Pepper Young's Family

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Lou
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Pepper Young's Family

Postby Lou » Tue Oct 25, 2005 12:20 pm

On the Air: When this series moved to daytime, it occupied almost a dozen quarter-hour time periods on all four radio networks. For five seasons it was broadcast on dual networks. The drama attained the unthinkable in 1937-38, airing on three networks daily -- NBC Blue at 11:15 a.m. ET, MBS at 1:30 p.m. and NBC Red at 3:00 p.m. -- a feat no other regularly scheduled commercial series achieved. The soap opera's most enduring segment was at 3:30 p.m. on NBC (1938-56). The serial began as "Red Adams" Oct. 2, 1932 on NBC Blue Sunday at 10:30 p.m. It was last heard Jan. 2, 1959 on NBC at 3:45 p.m.

Larry (Pepper) Young: Curtis Arnall (1934-37), Lawson Zerbe (1937-45), Mason Adams (1945-59) ... Peggy Young: Elizabeth Wragge ... Mary Young: Marion Barney ... Sam Young: Bill Adams, Thomas Chalmers, Jack Roseleigh ... Linda Benton Young: Eunice Howard

Announcers: Martin Block, Alan Kent, Richard Stark

Theme Song: "Au Matin"

Premise: It took three name changes for this compelling little drama to get up to speed before turning into the extraordinary tale of life in a typical post-Depression home. When it emerged at last, it turned into one of the best-loved stories of American fiction. And it brought to the forefront one of the most inventive talents that serialdom ever discovered. Elaine Sterne Carrington's attention to authenticity and detail and her obsession with making her narratives believable met with favorable public reaction. Of the major creators of soap operas, she alone claimed to have dictated every word of every script bearing her name. "Pepper Young's Family" and its predecessor titles ["Red Adams," "Red Davis," "Forever Young"] aired for 27 years, rivaling other washboard weepers at the zenith of the longevity scale. Starting as a weekly nighttime frolic similar to "The Aldrich Family," this lighthearted tale of a teenage youth and his kin evolved over time into a serious melodrama. With less pathos and heartache than its counterparts, the serial had its darker moments too. Eventually the central character grew to manhood, becoming a responsible member of society. His family's exploits were so popular that the program was broadcast three times daily, the only soap opera ever to attain such exalted status.

Now it's your turn to reminisce...

Hal Evans
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Postby Hal Evans » Fri Mar 17, 2006 11:30 pm

RIP Mason Adams not so long ago. He was the executive editor in The Lou Grant Show on TV. He was the voiceover for Smuckers jams. "With a name like Smuckers, it has to be good." I'll bet there were a lot of out-take guffaws during those recording sessions. :) I first heard his voice on a U.S. Navy transcription show called "Let's Go To Town." :P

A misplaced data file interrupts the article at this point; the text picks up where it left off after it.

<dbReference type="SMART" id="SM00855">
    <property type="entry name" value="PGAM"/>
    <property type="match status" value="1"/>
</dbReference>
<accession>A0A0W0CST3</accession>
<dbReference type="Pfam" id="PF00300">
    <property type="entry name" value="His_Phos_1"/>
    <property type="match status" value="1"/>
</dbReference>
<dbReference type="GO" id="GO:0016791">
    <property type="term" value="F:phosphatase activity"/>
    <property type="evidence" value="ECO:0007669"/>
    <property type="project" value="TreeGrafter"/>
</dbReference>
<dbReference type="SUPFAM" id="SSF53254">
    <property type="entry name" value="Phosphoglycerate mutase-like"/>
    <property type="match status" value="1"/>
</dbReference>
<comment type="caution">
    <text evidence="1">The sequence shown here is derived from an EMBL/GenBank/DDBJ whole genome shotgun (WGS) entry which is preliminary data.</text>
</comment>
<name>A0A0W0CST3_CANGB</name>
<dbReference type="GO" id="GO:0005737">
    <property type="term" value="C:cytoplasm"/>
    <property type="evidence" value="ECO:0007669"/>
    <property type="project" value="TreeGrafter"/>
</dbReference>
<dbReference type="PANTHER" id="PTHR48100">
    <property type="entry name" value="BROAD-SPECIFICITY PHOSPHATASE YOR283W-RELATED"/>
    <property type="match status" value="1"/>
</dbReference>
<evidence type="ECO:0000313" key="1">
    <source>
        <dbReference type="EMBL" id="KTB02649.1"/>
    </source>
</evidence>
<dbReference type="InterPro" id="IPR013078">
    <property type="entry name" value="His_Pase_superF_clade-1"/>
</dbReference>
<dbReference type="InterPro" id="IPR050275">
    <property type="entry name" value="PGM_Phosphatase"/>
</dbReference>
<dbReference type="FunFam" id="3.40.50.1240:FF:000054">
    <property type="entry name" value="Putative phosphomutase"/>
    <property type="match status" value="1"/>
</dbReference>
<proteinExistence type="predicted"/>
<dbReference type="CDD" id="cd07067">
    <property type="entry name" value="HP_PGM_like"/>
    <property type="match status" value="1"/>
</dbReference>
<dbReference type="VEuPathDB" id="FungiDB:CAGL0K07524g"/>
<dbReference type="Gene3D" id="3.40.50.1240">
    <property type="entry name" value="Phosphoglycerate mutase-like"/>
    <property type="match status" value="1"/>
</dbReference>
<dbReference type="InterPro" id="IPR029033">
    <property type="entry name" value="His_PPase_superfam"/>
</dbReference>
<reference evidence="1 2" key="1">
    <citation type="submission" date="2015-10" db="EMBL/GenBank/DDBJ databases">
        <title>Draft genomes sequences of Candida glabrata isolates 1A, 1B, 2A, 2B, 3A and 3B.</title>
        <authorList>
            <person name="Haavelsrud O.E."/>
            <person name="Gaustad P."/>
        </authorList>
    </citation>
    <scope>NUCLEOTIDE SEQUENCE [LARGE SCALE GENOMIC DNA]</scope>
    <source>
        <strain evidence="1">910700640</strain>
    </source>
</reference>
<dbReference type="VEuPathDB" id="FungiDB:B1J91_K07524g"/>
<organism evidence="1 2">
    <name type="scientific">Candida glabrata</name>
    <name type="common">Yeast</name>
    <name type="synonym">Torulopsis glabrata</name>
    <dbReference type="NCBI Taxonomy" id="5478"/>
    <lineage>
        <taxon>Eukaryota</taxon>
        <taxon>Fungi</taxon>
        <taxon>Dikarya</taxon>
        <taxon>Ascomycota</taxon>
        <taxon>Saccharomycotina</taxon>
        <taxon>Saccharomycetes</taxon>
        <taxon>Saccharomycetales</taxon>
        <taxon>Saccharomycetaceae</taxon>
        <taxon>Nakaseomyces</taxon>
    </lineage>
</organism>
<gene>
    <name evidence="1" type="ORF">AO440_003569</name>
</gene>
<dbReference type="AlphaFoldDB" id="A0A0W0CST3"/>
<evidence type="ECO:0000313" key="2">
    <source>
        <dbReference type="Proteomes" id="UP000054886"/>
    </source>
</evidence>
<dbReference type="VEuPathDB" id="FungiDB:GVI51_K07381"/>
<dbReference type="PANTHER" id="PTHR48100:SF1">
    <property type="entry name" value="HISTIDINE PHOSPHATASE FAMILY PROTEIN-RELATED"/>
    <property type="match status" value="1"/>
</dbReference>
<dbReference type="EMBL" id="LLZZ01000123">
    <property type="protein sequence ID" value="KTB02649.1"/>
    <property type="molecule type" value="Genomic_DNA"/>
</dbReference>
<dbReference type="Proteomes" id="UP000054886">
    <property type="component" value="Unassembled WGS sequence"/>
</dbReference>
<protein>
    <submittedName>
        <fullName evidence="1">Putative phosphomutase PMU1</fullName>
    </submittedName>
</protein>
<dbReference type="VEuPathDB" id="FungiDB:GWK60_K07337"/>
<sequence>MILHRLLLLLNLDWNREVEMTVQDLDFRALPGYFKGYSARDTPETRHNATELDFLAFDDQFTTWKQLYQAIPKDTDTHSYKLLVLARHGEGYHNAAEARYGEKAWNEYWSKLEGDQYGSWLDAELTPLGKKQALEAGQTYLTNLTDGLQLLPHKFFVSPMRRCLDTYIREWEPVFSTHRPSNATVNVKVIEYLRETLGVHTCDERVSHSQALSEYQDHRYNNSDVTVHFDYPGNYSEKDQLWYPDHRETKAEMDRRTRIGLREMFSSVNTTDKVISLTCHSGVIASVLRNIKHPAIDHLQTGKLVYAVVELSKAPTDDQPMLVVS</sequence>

Larry M
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Postby Larry M » Mon Jan 08, 2007 7:30 pm

I've been collecting OTR soap operas for some time, and last year acquired forty-seven episodes of "Pepper Young's Family." These are continuous, with two interwoven plot strands. The first begins with the failure of Sam Young's business and the threatened loss of the family home, and the other deals with Peggy Young's troubled engagement to Carter Trent, son of wealthy parents and prospective heir to a great fortune.

Having listened to hundreds of radio soap opera episodes, it has occurred to me that there is something like a magic formula for producing a good one. According to the formula, about eighty percent of the content needs to deal with the ordinary domestic activities of everyday life (the "soap" component) and about twenty percent with moments of dramatic intensity (the "opera" component). Too little drama, and our attention may wander. Too much, and we may find ourselves with fifteen minutes of hysteria.

These episodes of "Pepper Young's Family" successfully strike that necessary balance between the commonplace and the eventful. The Youngs do seem like real people, having to make decisions about what to eat for breakfast or when to tend the flower garden or what to wear on this or that occasion. But we are joining them at a particularly difficult and challenging time in their lives. In many respects they are just like us ("your friends, the Youngs" as every episode reminds us); and that makes us all the more sympathetic to their trials and sufferings. No wonder the show was so popular.

batman2
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Postby batman2 » Tue Mar 18, 2008 5:14 am

Wasn't Burgress Meredith a cast member of Pepper Young's Family during the early years?


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